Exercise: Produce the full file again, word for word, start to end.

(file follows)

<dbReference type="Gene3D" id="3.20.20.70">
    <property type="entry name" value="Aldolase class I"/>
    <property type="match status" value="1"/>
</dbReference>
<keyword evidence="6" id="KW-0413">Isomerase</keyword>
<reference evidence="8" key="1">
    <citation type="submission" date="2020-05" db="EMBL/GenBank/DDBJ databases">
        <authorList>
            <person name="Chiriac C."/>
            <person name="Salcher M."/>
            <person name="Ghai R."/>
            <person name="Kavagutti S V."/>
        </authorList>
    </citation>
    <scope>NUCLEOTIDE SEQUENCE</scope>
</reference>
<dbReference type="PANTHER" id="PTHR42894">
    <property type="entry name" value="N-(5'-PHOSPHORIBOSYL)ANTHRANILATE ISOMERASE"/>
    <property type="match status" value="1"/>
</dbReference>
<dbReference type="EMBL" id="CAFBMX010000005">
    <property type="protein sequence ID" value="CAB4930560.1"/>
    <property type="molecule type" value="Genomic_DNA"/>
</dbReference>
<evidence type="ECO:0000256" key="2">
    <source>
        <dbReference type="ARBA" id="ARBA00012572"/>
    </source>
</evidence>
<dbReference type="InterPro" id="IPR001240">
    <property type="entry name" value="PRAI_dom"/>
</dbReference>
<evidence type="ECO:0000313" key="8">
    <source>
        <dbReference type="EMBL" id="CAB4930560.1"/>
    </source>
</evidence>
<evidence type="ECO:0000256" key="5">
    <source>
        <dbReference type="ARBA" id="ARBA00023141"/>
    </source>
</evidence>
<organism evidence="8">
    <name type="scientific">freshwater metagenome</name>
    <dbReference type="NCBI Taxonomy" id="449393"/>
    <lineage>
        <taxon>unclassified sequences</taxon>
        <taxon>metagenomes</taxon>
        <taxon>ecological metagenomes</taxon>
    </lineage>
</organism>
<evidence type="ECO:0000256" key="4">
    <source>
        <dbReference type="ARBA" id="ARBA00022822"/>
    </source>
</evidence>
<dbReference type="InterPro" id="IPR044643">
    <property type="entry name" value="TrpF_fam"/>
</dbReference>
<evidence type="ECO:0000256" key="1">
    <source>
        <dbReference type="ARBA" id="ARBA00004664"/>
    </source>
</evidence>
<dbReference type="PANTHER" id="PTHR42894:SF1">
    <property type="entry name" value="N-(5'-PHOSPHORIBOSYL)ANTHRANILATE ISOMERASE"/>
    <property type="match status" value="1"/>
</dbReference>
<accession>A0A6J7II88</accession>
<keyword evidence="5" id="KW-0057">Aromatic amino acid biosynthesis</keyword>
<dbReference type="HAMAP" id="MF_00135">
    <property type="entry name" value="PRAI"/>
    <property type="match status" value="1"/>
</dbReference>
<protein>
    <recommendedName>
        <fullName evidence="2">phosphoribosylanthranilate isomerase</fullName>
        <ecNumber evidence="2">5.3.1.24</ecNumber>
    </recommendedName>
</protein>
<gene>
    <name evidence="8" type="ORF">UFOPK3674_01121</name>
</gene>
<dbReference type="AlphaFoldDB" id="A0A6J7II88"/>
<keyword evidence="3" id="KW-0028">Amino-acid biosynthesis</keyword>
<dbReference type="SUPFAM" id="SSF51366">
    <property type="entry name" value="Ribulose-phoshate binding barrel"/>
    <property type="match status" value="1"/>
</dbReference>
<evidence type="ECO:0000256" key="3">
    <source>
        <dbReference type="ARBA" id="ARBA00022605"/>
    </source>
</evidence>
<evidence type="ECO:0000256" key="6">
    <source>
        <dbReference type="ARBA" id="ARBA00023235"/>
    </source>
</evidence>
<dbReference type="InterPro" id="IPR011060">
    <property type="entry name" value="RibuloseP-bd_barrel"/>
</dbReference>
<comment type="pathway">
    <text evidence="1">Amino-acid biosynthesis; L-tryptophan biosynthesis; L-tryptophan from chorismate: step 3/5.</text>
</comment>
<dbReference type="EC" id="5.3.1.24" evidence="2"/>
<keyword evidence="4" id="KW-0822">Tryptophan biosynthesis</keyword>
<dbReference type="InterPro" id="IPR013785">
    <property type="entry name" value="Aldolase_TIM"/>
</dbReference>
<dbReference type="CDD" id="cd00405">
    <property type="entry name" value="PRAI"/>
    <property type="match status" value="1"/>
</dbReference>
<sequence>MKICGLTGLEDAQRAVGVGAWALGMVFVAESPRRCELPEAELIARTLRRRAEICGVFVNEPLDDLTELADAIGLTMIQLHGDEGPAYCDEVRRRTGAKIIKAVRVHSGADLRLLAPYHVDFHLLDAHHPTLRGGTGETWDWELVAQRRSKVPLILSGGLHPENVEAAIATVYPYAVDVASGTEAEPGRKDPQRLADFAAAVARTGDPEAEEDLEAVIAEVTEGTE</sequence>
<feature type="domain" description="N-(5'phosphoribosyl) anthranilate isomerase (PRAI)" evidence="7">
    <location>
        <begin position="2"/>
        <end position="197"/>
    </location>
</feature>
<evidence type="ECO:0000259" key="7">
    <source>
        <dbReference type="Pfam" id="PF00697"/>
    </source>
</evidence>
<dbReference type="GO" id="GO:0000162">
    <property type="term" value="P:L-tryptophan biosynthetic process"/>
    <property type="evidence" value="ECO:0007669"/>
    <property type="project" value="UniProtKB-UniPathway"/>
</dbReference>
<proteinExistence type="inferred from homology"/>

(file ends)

<dbReference type="Gene3D" id="3.20.20.70">
    <property type="entry name" value="Aldolase class I"/>
    <property type="match status" value="1"/>
</dbReference>
<keyword evidence="6" id="KW-0413">Isomerase</keyword>
<reference evidence="8" key="1">
    <citation type="submission" date="2020-05" db="EMBL/GenBank/DDBJ databases">
        <authorList>
            <person name="Chiriac C."/>
            <person name="Salcher M."/>
            <person name="Ghai R."/>
            <person name="Kavagutti S V."/>
        </authorList>
    </citation>
    <scope>NUCLEOTIDE SEQUENCE</scope>
</reference>
<dbReference type="PANTHER" id="PTHR42894">
    <property type="entry name" value="N-(5'-PHOSPHORIBOSYL)ANTHRANILATE ISOMERASE"/>
    <property type="match status" value="1"/>
</dbReference>
<dbReference type="EMBL" id="CAFBMX010000005">
    <property type="protein sequence ID" value="CAB4930560.1"/>
    <property type="molecule type" value="Genomic_DNA"/>
</dbReference>
<evidence type="ECO:0000256" key="2">
    <source>
        <dbReference type="ARBA" id="ARBA00012572"/>
    </source>
</evidence>
<dbReference type="InterPro" id="IPR001240">
    <property type="entry name" value="PRAI_dom"/>
</dbReference>
<evidence type="ECO:0000313" key="8">
    <source>
        <dbReference type="EMBL" id="CAB4930560.1"/>
    </source>
</evidence>
<evidence type="ECO:0000256" key="5">
    <source>
        <dbReference type="ARBA" id="ARBA00023141"/>
    </source>
</evidence>
<organism evidence="8">
    <name type="scientific">freshwater metagenome</name>
    <dbReference type="NCBI Taxonomy" id="449393"/>
    <lineage>
        <taxon>unclassified sequences</taxon>
        <taxon>metagenomes</taxon>
        <taxon>ecological metagenomes</taxon>
    </lineage>
</organism>
<evidence type="ECO:0000256" key="4">
    <source>
        <dbReference type="ARBA" id="ARBA00022822"/>
    </source>
</evidence>
<dbReference type="InterPro" id="IPR044643">
    <property type="entry name" value="TrpF_fam"/>
</dbReference>
<evidence type="ECO:0000256" key="1">
    <source>
        <dbReference type="ARBA" id="ARBA00004664"/>
    </source>
</evidence>
<dbReference type="PANTHER" id="PTHR42894:SF1">
    <property type="entry name" value="N-(5'-PHOSPHORIBOSYL)ANTHRANILATE ISOMERASE"/>
    <property type="match status" value="1"/>
</dbReference>
<accession>A0A6J7II88</accession>
<keyword evidence="5" id="KW-0057">Aromatic amino acid biosynthesis</keyword>
<dbReference type="HAMAP" id="MF_00135">
    <property type="entry name" value="PRAI"/>
    <property type="match status" value="1"/>
</dbReference>
<protein>
    <recommendedName>
        <fullName evidence="2">phosphoribosylanthranilate isomerase</fullName>
        <ecNumber evidence="2">5.3.1.24</ecNumber>
    </recommendedName>
</protein>
<gene>
    <name evidence="8" type="ORF">UFOPK3674_01121</name>
</gene>
<dbReference type="AlphaFoldDB" id="A0A6J7II88"/>
<keyword evidence="3" id="KW-0028">Amino-acid biosynthesis</keyword>
<dbReference type="SUPFAM" id="SSF51366">
    <property type="entry name" value="Ribulose-phoshate binding barrel"/>
    <property type="match status" value="1"/>
</dbReference>
<evidence type="ECO:0000256" key="3">
    <source>
        <dbReference type="ARBA" id="ARBA00022605"/>
    </source>
</evidence>
<evidence type="ECO:0000256" key="6">
    <source>
        <dbReference type="ARBA" id="ARBA00023235"/>
    </source>
</evidence>
<dbReference type="InterPro" id="IPR011060">
    <property type="entry name" value="RibuloseP-bd_barrel"/>
</dbReference>
<comment type="pathway">
    <text evidence="1">Amino-acid biosynthesis; L-tryptophan biosynthesis; L-tryptophan from chorismate: step 3/5.</text>
</comment>
<dbReference type="EC" id="5.3.1.24" evidence="2"/>
<keyword evidence="4" id="KW-0822">Tryptophan biosynthesis</keyword>
<dbReference type="InterPro" id="IPR013785">
    <property type="entry name" value="Aldolase_TIM"/>
</dbReference>
<dbReference type="CDD" id="cd00405">
    <property type="entry name" value="PRAI"/>
    <property type="match status" value="1"/>
</dbReference>
<sequence>MKICGLTGLEDAQRAVGVGAWALGMVFVAESPRRCELPEAELIARTLRRRAEICGVFVNEPLDDLTELADAIGLTMIQLHGDEGPAYCDEVRRRTGAKIIKAVRVHSGADLRLLAPYHVDFHLLDAHHPTLRGGTGETWDWELVAQRRSKVPLILSGGLHPENVEAAIATVYPYAVDVASGTEAEPGRKDPQRLADFAAAVARTGDPEAEEDLEAVIAEVTEGTE</sequence>
<feature type="domain" description="N-(5'phosphoribosyl) anthranilate isomerase (PRAI)" evidence="7">
    <location>
        <begin position="2"/>
        <end position="197"/>
    </location>
</feature>
<evidence type="ECO:0000259" key="7">
    <source>
        <dbReference type="Pfam" id="PF00697"/>
    </source>
</evidence>
<dbReference type="GO" id="GO:0000162">
    <property type="term" value="P:L-tryptophan biosynthetic process"/>
    <property type="evidence" value="ECO:0007669"/>
    <property type="project" value="UniProtKB-UniPathway"/>
</dbReference>
<proteinExistence type="inferred from homology"/>